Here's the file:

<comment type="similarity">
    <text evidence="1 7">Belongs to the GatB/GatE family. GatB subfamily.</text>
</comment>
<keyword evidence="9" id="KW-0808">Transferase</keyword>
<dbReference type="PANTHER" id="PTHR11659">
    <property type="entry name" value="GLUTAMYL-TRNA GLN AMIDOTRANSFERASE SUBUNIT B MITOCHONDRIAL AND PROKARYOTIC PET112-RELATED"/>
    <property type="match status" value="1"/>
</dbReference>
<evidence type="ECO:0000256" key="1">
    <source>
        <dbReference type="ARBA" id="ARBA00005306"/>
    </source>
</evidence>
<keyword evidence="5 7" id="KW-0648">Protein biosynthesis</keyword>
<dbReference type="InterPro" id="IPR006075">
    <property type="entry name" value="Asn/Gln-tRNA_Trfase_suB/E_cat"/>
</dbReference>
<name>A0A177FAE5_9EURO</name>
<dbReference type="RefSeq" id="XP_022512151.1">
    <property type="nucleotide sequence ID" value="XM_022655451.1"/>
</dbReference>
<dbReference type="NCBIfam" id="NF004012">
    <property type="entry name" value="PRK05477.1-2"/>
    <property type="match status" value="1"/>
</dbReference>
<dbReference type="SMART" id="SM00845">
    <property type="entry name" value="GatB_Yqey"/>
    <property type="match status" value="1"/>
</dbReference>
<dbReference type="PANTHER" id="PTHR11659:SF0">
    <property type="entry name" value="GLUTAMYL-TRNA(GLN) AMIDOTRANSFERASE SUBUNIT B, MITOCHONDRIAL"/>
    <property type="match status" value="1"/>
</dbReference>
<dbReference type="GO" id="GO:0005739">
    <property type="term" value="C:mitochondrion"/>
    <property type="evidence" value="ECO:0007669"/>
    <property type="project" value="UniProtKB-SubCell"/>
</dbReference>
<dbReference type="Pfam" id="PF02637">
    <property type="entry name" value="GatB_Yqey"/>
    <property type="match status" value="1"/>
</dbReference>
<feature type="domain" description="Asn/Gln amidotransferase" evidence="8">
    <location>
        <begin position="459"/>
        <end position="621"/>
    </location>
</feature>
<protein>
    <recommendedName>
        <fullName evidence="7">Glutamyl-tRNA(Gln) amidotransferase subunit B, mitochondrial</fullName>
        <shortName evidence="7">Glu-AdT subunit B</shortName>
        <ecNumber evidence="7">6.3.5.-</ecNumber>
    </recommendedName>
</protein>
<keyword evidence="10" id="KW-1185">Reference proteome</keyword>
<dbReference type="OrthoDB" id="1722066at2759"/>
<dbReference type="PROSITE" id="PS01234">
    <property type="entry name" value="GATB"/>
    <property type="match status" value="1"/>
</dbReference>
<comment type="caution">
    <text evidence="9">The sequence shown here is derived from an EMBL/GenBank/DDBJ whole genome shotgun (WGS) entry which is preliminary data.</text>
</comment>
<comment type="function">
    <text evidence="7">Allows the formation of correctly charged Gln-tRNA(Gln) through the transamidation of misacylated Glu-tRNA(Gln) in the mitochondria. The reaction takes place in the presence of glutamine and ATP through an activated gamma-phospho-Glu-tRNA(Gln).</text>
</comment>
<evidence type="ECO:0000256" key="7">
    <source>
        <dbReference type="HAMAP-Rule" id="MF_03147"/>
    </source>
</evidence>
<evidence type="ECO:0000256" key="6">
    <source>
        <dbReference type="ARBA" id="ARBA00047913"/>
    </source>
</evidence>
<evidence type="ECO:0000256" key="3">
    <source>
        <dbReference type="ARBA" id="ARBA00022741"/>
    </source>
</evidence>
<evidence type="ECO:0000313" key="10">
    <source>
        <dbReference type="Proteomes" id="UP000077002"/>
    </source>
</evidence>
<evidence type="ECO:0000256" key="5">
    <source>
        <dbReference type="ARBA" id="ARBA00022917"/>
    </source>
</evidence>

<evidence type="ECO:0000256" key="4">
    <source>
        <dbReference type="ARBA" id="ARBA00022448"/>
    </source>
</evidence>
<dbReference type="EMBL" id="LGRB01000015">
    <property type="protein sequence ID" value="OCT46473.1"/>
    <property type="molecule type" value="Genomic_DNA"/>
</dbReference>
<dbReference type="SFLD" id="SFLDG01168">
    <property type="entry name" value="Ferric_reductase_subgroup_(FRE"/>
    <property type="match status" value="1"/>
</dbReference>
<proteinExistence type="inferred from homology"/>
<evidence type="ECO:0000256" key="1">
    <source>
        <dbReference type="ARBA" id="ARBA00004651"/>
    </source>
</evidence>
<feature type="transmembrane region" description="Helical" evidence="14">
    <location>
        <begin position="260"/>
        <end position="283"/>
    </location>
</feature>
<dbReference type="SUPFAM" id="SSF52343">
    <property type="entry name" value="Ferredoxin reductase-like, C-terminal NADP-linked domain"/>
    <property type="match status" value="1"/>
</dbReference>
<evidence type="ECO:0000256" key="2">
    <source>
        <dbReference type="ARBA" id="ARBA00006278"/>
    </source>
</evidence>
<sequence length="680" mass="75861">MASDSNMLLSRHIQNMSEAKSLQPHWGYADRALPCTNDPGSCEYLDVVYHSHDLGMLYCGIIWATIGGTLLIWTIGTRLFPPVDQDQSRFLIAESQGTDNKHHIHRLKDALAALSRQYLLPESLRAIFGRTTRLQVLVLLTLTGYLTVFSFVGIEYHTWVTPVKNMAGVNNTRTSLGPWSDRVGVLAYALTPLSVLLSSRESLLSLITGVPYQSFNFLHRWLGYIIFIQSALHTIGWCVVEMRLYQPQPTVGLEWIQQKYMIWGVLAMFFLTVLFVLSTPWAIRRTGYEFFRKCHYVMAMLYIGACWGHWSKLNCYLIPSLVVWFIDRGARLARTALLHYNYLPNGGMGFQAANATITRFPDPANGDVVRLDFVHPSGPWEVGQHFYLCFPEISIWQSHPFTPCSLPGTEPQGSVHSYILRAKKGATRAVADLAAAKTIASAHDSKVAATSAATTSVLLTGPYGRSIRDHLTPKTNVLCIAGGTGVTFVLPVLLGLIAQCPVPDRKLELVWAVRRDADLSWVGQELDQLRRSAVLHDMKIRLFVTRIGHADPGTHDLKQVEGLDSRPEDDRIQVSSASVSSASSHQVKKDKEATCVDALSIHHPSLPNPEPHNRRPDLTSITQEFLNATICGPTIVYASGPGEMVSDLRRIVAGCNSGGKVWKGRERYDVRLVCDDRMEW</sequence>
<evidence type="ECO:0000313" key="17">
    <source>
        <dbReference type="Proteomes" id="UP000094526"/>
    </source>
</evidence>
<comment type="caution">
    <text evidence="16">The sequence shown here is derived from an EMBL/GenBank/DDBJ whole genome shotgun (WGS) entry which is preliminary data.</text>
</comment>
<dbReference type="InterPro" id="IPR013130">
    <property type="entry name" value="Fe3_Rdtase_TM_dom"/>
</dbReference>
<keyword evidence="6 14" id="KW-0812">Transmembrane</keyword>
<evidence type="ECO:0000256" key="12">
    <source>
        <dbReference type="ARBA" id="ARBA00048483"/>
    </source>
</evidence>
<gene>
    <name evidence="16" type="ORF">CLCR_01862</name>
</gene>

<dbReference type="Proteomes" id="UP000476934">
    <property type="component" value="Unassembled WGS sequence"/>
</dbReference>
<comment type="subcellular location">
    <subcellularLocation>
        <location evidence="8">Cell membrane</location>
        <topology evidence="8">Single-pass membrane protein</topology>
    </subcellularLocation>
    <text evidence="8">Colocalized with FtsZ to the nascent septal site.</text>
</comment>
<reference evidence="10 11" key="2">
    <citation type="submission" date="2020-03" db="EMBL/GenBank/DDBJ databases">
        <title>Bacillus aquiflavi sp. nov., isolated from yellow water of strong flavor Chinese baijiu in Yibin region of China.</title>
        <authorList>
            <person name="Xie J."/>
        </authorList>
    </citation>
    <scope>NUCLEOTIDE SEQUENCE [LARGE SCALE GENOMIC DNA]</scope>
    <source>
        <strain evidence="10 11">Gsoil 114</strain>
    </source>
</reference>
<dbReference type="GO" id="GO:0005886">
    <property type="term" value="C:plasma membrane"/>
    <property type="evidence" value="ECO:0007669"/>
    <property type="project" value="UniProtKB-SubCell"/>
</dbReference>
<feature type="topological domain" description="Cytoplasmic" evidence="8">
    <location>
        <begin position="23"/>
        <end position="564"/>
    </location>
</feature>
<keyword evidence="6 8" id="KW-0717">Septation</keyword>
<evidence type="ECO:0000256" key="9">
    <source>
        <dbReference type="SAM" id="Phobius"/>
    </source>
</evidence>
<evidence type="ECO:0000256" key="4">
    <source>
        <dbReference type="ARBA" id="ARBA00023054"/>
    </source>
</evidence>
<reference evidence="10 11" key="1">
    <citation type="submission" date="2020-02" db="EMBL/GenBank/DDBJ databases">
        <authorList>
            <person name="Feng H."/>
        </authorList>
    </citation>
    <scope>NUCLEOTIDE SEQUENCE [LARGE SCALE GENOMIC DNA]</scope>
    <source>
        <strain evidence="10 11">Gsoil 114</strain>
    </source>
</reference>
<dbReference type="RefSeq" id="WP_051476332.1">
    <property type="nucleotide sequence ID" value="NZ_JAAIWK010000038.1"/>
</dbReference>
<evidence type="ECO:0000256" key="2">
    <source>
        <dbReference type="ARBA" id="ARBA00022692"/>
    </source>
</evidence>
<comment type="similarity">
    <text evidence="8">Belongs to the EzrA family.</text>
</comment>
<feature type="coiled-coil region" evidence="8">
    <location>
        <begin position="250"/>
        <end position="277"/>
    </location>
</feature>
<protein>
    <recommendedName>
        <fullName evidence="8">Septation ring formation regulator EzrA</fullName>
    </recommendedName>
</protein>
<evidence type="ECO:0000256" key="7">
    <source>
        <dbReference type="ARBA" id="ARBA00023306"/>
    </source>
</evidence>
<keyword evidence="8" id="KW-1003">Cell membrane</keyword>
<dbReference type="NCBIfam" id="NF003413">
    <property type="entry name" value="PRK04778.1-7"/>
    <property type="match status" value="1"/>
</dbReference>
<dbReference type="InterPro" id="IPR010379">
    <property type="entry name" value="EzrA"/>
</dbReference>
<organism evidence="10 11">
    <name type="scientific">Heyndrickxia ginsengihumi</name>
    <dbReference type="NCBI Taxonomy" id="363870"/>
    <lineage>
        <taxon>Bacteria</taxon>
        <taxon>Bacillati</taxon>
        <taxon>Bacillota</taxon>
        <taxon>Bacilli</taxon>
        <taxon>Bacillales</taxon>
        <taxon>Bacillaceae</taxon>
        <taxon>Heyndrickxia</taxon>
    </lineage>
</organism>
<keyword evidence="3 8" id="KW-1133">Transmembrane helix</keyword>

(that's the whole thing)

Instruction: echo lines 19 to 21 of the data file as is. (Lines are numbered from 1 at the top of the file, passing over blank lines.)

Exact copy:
<dbReference type="RefSeq" id="XP_022512151.1">
    <property type="nucleotide sequence ID" value="XM_022655451.1"/>
</dbReference>